The Loss of a Son

Alan Solano

© Copyright 2010 by Alan Solano


Elias (Eli), Emma, and children in 1936, shortly before Harry’s death.
Elias (Eli), Emma, and children in 1936, shortly before Harry’s death.

Eli could not take it another second in the hospital room. He looked on helplessly as his nine year old son Harry lay in the bed in continual pain. The unrelenting whine had not stopped for hours. Eli had to go out for some air. He walked through the hospital veranda and into the cool March air. Eli looked around. On a better day Eli would look up from the Shenandoah Valley to see beautifully wooded hills in all directions. Today all he could see today was the sidewalk and a solitary fire hydrant. Eli looked at the hydrant closely. It seemed so ordinary, so out of place with his thoughts.

He stood in front of the hydrant for a long time. He prayed and prayed for Harry’s recovery. At the same time he wondered why his prayers and petitions were not working. He had been a faithful servant to God. Two years ago, in the midst of tough economic times throughout Appalachia, he left his strip-mining job in Pennsylvania to actively pursue the ministry. He packed up his wife and three children, headed to a junior college in Dayton, Virginia, and got a part-time job working for a Mennonite farmer just outside of town. In Dayton, wife Emma had their fourth child and worked the garden to supplement their meals. Life was not easy, but they were getting by. God was faithful.

But then came last Saturday. That day, as he did every Saturday, Eli had left the fields and gone to the house for lunch in the early afternoon. Harry, who normally would have been outside playing, was inside complaining of severe stomach pains. Emma called the local doctor. The doctor examined the boy, and provided some pills for Harry and told them to call him Monday if he hadn’t improved. Harry did not improve, and Eli contacted the doctor first thing on Monday. The doctor said he couldn’t come out that morning since he had two maternity cases “that were ready to pop”. He suggested they get another doctor. Fortunately, a neighbor who was trying to help Emma and Harry in the house volunteered her doctor. This doctor did see Harry and immediately diagnosed a ruptured appendix. Harry was operated on later that same day.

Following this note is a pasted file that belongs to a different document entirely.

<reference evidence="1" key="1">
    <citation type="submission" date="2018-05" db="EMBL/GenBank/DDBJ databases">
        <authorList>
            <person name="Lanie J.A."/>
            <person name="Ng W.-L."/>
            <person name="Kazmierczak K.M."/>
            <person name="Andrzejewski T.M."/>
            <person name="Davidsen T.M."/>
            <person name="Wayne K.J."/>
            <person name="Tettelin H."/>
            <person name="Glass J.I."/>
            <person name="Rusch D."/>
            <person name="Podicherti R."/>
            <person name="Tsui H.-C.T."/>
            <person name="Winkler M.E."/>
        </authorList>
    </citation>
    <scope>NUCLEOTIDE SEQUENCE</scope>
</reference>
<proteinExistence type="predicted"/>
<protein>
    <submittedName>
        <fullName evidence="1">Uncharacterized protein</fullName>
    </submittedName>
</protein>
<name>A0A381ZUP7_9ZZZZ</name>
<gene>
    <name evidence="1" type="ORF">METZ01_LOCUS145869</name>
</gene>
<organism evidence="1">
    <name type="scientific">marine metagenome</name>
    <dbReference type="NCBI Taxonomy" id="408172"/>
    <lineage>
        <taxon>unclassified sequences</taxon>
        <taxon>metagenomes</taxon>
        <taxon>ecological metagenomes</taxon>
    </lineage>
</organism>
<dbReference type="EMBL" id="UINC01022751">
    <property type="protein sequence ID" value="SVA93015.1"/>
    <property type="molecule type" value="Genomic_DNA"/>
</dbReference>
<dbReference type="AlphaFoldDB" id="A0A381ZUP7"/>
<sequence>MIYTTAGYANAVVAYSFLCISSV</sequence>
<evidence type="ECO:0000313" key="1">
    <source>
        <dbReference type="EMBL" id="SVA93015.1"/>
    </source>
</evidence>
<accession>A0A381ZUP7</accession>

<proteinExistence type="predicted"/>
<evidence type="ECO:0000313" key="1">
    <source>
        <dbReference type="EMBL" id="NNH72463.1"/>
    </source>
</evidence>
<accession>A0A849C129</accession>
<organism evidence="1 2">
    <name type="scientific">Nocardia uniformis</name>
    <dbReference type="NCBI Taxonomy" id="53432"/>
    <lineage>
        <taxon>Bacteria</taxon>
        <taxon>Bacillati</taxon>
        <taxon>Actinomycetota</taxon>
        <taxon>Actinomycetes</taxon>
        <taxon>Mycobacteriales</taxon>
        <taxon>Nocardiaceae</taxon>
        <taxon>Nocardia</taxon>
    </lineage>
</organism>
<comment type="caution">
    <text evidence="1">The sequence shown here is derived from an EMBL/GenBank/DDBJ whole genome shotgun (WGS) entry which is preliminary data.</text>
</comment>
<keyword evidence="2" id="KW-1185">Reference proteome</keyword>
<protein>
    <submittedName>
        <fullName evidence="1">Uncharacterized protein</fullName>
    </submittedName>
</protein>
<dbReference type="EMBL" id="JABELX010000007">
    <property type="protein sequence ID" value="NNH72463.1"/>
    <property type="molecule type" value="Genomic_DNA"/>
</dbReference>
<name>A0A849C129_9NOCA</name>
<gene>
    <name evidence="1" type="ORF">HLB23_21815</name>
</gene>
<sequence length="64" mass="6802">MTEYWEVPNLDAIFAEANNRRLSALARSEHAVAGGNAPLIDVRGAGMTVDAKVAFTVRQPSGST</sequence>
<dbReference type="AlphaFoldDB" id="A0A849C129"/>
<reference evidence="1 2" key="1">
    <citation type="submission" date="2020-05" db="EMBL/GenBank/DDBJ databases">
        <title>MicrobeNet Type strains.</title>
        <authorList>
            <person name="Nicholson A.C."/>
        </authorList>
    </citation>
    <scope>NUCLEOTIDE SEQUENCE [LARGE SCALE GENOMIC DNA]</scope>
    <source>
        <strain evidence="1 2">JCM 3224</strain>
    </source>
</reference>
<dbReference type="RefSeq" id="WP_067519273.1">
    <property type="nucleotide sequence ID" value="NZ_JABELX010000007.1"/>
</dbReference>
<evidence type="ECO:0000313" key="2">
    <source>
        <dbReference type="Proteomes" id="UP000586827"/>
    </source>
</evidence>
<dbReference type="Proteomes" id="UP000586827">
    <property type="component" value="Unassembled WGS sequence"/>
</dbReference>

Through the following week, Harry drifted in and out of consciousness as his fever raged above 105 degrees. When Eli and Emma questioned the doctor, he said that the enlarged appendix was removed properly. He did add, however, if the “country” doctor who had seen him first on Saturday wasn’t so “cocksure of himself” and had diagnosed him properly, this may not be happening. This provided no comfort to Eli and Emma.

On Thursday, Harry seemed to rally a little, and was even able to eat some breakfast. He told his parents that he would be better soon. Harry also told them that his Sunday School teacher had told him that you should pray for people who were sick, that they may be healed. He asked his parents if they would pray for him to speed his recovery. Eli could not answer as tears welled up in his eyes. He knew the constant prayer he and others had been giving. The only thing he could do was reach out and hold Harry’s feverish little hand.